The Studebaker brothers commenced making wagons in Indiana, USA in 1852 and by 1875 the firm of Studebaker Brothers Manufacturing Co had the largest vehicle works in the world. These wagons had done much to open up the West and had seen service in the Civil, Spanish-American, Boer and First World Wars. Wagon manufacture was discontinued by 1921.
Automobile manufacture did not start until 1902 when Studebaker commenced making electric cars. By 1904 they were producing two- and four-cylinder petrol-engined cars. For a period they designed cars which were produced for them, then in 1913 the company launched its own four- and six-cylinder models which were extremely successful. The business continued to expand through the 1920s and the President straight-eight model of 1931 was equal in many respects to the luxurious Pierce-Arrow, acquired by Studebaker in 1928.
In the 1930s Studebaker got into financial difficulties following some bad business decisions and the company president, Albert Erskine, committed suicide in July 1933, two months after Studebaker went into what was to be a two-year receivership. After World War II Studebaker was first off the mark with Raymond Loewy’s revolutionary ‘coming or going’ style, featuring a short bonnet and long boot: the Champion. This one went on sale midway through 1946 and continued for three years without significant change.
All the Champion’s seats were firmly within the wheelbase. The little 2.8-litre six was a real fuel miser, using only 12 litres per 100 kilometres with gentle driving which went up to only 13.5 litres at a steady 100 km/h. In 1949 268,000 cars were sold. In spite of this success little effort was made to invest in product improvements and the introduction of a Commander coupe‚ followed by a Starliner coupe, both of which had production and quality problems, took the company further into debt. Studebaker then went through further difficult times finally having to merge with Packard to stay viable. This was unfortunate for, to save the company, design was nearing completion of a totally new car which was to have an all-independent suspension and a V6 engine designed especially by Porsche.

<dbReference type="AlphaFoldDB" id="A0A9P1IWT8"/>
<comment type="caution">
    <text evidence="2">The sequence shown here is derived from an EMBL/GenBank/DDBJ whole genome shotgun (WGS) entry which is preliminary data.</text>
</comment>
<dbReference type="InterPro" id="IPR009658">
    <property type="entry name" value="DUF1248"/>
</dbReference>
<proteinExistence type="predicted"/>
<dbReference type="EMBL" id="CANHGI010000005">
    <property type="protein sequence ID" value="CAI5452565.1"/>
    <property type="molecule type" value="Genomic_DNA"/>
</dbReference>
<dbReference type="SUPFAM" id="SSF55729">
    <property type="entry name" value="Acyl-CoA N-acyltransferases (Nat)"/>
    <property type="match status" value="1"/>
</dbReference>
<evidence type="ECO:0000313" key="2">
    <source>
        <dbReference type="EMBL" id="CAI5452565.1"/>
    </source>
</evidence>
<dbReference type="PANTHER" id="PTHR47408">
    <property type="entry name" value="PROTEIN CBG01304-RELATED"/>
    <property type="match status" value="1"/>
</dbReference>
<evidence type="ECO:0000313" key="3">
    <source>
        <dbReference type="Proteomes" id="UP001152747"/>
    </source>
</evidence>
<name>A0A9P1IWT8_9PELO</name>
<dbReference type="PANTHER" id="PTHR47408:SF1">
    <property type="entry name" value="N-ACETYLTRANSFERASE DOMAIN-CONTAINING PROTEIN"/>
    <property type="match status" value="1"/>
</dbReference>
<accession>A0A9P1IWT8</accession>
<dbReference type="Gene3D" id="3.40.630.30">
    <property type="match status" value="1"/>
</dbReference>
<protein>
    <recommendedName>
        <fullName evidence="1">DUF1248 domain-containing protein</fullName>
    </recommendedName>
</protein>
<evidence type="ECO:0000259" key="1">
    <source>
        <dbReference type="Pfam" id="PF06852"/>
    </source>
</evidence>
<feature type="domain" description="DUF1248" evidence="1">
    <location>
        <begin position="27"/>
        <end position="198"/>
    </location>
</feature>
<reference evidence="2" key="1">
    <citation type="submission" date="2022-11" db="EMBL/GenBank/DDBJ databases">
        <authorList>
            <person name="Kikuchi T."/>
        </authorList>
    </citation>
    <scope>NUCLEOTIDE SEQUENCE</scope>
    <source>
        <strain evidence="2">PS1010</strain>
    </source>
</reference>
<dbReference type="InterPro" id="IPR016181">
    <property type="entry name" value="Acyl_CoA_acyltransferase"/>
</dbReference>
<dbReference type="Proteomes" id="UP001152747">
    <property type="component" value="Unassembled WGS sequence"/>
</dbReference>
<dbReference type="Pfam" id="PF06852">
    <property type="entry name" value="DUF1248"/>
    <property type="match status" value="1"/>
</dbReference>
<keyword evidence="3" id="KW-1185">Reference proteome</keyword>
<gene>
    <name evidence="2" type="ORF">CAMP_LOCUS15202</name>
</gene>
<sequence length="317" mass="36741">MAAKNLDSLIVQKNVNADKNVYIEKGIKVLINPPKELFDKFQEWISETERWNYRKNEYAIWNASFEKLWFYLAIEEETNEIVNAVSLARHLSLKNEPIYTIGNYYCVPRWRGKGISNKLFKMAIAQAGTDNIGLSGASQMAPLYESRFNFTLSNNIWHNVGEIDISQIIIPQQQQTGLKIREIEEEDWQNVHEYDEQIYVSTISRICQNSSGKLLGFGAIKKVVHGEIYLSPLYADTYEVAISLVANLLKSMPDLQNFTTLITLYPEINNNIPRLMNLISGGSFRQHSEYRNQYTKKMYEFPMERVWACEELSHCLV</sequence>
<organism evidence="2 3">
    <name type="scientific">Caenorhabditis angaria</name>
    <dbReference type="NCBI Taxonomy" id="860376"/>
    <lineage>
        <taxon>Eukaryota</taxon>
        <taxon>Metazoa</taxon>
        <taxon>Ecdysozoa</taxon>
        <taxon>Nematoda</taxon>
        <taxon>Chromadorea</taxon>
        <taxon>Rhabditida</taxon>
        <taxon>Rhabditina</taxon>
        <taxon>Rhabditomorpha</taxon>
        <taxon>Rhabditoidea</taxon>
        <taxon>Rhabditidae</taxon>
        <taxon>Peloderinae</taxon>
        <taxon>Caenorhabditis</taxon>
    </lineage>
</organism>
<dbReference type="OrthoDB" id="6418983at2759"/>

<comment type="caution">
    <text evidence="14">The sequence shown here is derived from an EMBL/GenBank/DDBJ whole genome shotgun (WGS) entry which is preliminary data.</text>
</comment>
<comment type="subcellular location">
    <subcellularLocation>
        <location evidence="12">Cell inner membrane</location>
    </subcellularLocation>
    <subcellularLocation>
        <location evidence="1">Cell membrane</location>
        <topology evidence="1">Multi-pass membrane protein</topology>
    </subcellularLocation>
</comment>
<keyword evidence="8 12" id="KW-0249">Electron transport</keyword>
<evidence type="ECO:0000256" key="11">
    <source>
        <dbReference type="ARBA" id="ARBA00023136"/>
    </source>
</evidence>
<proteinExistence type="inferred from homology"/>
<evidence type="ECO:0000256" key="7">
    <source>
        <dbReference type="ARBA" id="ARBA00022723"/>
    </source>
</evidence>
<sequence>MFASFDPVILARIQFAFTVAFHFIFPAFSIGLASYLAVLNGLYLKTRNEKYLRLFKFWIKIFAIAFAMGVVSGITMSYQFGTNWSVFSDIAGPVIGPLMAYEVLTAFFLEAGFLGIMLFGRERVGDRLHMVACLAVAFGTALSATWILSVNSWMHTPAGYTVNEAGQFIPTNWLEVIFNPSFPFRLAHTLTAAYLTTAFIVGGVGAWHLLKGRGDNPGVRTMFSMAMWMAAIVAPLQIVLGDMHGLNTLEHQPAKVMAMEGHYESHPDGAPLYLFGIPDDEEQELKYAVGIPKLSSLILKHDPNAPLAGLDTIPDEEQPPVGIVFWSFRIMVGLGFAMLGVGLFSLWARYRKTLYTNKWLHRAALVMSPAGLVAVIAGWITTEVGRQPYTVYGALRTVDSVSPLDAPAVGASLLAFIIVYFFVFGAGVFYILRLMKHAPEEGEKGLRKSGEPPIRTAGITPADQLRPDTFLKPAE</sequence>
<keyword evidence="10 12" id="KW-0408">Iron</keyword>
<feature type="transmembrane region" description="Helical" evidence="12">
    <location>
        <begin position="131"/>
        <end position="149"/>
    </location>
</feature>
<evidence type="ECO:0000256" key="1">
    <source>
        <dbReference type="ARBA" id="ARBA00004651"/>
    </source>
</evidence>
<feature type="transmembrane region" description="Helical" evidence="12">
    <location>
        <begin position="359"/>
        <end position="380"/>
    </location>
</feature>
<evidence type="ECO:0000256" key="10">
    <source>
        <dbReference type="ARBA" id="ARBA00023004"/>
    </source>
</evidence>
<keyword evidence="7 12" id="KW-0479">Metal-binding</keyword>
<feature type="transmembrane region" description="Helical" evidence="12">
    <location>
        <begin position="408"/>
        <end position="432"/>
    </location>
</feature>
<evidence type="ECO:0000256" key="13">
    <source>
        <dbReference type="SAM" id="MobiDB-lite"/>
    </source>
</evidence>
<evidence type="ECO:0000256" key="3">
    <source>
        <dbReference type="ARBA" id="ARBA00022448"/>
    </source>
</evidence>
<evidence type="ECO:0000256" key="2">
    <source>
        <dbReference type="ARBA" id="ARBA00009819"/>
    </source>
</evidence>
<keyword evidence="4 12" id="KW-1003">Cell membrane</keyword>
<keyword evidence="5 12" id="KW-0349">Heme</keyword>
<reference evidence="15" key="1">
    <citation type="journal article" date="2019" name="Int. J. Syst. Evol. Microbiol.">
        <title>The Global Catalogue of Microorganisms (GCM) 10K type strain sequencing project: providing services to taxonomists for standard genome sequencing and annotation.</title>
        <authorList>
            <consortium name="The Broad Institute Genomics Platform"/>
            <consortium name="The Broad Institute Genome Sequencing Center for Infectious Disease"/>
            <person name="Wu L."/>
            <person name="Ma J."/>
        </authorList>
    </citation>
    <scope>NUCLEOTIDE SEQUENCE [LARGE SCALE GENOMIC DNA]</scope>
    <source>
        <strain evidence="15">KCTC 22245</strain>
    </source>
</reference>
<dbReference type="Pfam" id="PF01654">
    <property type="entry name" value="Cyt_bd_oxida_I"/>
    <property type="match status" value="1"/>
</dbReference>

As a stopgap measure the Starliner was restyled and renamed the Hawk for 1956. It was offered with a range of engines from the small six-cylinder of the Champion to a Packard V8. Studebaker bravely tried to introduce technical novelties and attractively styled cars such as the Lark, but the more conventional cars from competitors always seemed to outsell them. Car production ceased in 1966.